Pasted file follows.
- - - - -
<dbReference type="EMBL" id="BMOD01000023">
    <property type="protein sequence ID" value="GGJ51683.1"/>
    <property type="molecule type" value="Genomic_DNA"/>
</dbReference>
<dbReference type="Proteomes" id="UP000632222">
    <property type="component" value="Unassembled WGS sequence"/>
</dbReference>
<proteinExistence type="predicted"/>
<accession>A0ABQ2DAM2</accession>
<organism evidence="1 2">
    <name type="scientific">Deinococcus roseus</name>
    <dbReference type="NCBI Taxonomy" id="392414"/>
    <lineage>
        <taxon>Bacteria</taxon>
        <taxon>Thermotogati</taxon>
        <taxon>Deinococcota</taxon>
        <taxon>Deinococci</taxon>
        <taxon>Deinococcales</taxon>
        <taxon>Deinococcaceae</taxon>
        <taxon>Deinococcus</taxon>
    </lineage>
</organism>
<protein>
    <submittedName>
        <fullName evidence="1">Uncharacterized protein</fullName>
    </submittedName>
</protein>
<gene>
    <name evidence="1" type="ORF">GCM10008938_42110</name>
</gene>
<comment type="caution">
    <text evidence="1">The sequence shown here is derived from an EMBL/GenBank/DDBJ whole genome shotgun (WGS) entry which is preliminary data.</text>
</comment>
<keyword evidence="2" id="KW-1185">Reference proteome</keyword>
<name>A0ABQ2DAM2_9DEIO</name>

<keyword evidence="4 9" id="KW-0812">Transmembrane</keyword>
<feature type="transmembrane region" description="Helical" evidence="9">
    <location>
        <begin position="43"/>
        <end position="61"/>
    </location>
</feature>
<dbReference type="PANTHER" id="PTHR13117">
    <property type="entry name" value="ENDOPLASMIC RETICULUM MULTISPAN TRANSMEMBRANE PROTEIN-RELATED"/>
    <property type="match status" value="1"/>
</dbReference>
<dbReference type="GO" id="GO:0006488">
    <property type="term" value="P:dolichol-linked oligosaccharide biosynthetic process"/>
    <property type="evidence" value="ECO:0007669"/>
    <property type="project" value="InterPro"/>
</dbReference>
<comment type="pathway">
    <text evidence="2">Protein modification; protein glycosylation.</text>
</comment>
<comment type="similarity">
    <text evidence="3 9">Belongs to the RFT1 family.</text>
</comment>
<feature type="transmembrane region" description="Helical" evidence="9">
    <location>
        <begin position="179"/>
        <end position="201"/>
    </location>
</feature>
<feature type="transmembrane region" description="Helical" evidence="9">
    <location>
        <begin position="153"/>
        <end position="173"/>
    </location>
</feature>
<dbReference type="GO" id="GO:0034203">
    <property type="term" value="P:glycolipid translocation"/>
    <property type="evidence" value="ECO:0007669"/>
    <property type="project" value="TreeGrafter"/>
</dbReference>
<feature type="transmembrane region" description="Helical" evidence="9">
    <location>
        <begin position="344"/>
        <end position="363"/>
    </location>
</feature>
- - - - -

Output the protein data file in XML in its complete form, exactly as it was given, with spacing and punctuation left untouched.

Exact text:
<dbReference type="EMBL" id="BMOD01000023">
    <property type="protein sequence ID" value="GGJ51683.1"/>
    <property type="molecule type" value="Genomic_DNA"/>
</dbReference>
<dbReference type="Proteomes" id="UP000632222">
    <property type="component" value="Unassembled WGS sequence"/>
</dbReference>
<proteinExistence type="predicted"/>
<accession>A0ABQ2DAM2</accession>
<organism evidence="1 2">
    <name type="scientific">Deinococcus roseus</name>
    <dbReference type="NCBI Taxonomy" id="392414"/>
    <lineage>
        <taxon>Bacteria</taxon>
        <taxon>Thermotogati</taxon>
        <taxon>Deinococcota</taxon>
        <taxon>Deinococci</taxon>
        <taxon>Deinococcales</taxon>
        <taxon>Deinococcaceae</taxon>
        <taxon>Deinococcus</taxon>
    </lineage>
</organism>
<protein>
    <submittedName>
        <fullName evidence="1">Uncharacterized protein</fullName>
    </submittedName>
</protein>
<gene>
    <name evidence="1" type="ORF">GCM10008938_42110</name>
</gene>
<comment type="caution">
    <text evidence="1">The sequence shown here is derived from an EMBL/GenBank/DDBJ whole genome shotgun (WGS) entry which is preliminary data.</text>
</comment>
<keyword evidence="2" id="KW-1185">Reference proteome</keyword>
<name>A0ABQ2DAM2_9DEIO</name>

<keyword evidence="4 9" id="KW-0812">Transmembrane</keyword>
<feature type="transmembrane region" description="Helical" evidence="9">
    <location>
        <begin position="43"/>
        <end position="61"/>
    </location>
</feature>
<dbReference type="PANTHER" id="PTHR13117">
    <property type="entry name" value="ENDOPLASMIC RETICULUM MULTISPAN TRANSMEMBRANE PROTEIN-RELATED"/>
    <property type="match status" value="1"/>
</dbReference>
<dbReference type="GO" id="GO:0006488">
    <property type="term" value="P:dolichol-linked oligosaccharide biosynthetic process"/>
    <property type="evidence" value="ECO:0007669"/>
    <property type="project" value="InterPro"/>
</dbReference>
<comment type="pathway">
    <text evidence="2">Protein modification; protein glycosylation.</text>
</comment>
<comment type="similarity">
    <text evidence="3 9">Belongs to the RFT1 family.</text>
</comment>
<feature type="transmembrane region" description="Helical" evidence="9">
    <location>
        <begin position="179"/>
        <end position="201"/>
    </location>
</feature>
<feature type="transmembrane region" description="Helical" evidence="9">
    <location>
        <begin position="153"/>
        <end position="173"/>
    </location>
</feature>
<dbReference type="GO" id="GO:0034203">
    <property type="term" value="P:glycolipid translocation"/>
    <property type="evidence" value="ECO:0007669"/>
    <property type="project" value="TreeGrafter"/>
</dbReference>
<feature type="transmembrane region" description="Helical" evidence="9">
    <location>
        <begin position="344"/>
        <end position="363"/>
    </location>
</feature>